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Question: Will you support Gavin's new block size limit hard fork of 8MB by January 1, 2016 then doubling every 2 years?
1.  yes
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Author Topic: Gold collapsing. Bitcoin UP.  (Read 1807334 times)
Adrian-x
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October 30, 2014, 11:11:24 PM
 #15041


Then Bitcoin becomes the central clearing house, reserve & store of value chain while other chains are left to operate daily transactions for better efficiency.

People have been proposing this very idea for awhile but assumed the transactions would be handled off-chain by semi-centralized entities. Sidechain removes the need for that.

Miners can mine BTC & the sidechain. I'm not sure where you get the idea they have to choose between the two.

OT servers can do the same thing and give all alts a chance, let it be a market need driven innovation.

in my view Blockstream have an advantage, but aside from that changing the SC protocol to exclude MM could happen,


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brg444
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October 30, 2014, 11:17:57 PM
 #15042

Bitcoin block rewards shrink as we know, but soon like 6 years it would be feasible to consider the transaction fee making up a significant part of the block reward. moving those fees to a SC would degrade Bitcoin. 

Miners mine both chains. They profit no matter where the transactions take place.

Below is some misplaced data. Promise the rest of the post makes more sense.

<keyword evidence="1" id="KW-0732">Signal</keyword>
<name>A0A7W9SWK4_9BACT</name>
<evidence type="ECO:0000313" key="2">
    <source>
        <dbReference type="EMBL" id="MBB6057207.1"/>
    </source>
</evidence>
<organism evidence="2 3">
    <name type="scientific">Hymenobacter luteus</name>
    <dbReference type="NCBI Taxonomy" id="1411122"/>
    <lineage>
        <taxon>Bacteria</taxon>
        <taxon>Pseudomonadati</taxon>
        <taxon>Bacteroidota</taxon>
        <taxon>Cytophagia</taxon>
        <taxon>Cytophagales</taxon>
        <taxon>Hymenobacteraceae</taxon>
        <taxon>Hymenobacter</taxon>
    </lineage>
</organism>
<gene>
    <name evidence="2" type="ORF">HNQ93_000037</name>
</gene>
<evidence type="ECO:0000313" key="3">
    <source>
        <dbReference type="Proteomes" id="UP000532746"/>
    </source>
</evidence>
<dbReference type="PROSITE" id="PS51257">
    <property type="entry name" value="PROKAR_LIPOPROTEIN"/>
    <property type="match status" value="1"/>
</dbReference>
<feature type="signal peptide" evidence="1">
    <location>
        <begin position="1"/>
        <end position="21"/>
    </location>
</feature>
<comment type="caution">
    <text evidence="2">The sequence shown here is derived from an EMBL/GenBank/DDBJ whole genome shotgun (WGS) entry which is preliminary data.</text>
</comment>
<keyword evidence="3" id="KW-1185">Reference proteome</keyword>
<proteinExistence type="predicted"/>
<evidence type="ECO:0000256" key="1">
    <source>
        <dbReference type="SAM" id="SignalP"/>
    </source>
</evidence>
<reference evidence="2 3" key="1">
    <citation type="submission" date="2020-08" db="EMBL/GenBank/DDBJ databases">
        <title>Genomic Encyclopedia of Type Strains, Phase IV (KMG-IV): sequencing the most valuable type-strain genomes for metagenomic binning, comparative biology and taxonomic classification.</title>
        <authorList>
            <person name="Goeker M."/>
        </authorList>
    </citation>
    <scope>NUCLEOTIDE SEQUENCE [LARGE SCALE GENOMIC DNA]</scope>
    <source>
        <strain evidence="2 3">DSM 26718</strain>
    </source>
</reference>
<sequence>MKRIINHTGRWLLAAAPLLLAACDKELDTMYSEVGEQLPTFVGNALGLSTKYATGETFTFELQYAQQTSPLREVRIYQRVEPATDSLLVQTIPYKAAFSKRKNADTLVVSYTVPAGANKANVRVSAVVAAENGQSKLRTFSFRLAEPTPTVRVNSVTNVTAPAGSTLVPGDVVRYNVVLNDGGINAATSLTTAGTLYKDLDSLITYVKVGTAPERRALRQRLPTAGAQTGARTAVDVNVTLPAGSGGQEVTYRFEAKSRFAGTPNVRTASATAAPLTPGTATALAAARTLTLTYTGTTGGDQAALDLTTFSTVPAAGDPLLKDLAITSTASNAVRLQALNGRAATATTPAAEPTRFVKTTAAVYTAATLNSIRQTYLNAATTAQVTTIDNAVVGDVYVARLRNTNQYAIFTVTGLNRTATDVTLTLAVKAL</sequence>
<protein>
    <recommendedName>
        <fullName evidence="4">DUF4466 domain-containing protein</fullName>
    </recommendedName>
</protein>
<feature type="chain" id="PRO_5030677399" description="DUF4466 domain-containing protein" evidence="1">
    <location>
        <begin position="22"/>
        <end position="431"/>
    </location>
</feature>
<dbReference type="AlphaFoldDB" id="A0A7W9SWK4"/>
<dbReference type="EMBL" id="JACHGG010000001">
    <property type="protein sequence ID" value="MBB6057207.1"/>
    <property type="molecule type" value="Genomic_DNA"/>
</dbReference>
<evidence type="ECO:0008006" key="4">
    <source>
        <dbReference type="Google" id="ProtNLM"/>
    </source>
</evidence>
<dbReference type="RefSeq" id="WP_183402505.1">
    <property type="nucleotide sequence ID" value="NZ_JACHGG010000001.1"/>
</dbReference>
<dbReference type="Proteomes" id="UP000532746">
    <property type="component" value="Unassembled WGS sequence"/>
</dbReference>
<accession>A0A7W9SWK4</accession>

and bitcoins move into the side chain, and the Bitcoin network shrivels, and stop growing because miners cant make a profit from the transaction fees.

Again, miners don't have to choose one chain to mine. They can and will profit from mining the two.

your vision of bitcoin being the backing for all of chain growth is only viable so long as Bitcoin is the MC, when it stops being the MC due to the Metacafe's law the SC will absorb and shake themselves of it, the SC may have an inflation sachem that rewards miners in a more favorably, be better amalgamated with the Banking carrells and it is not a stretch to see bitcoin being abandoned, or even needed.

SC that take improve on bitcoins utility do it by inflating value off chain, and bitcoin dosn't grow the SC grows.

I'm not convinced by your theory that Bitcoins locked on 1:1 peg creates a new network that competes with Bitcoin's. As for the second part of your comment, it defeats logic to suggest Bitcoin would be defeated by an inflationary sidechain with closer ties to the banking cartels. It is straight up ridiculous in fact.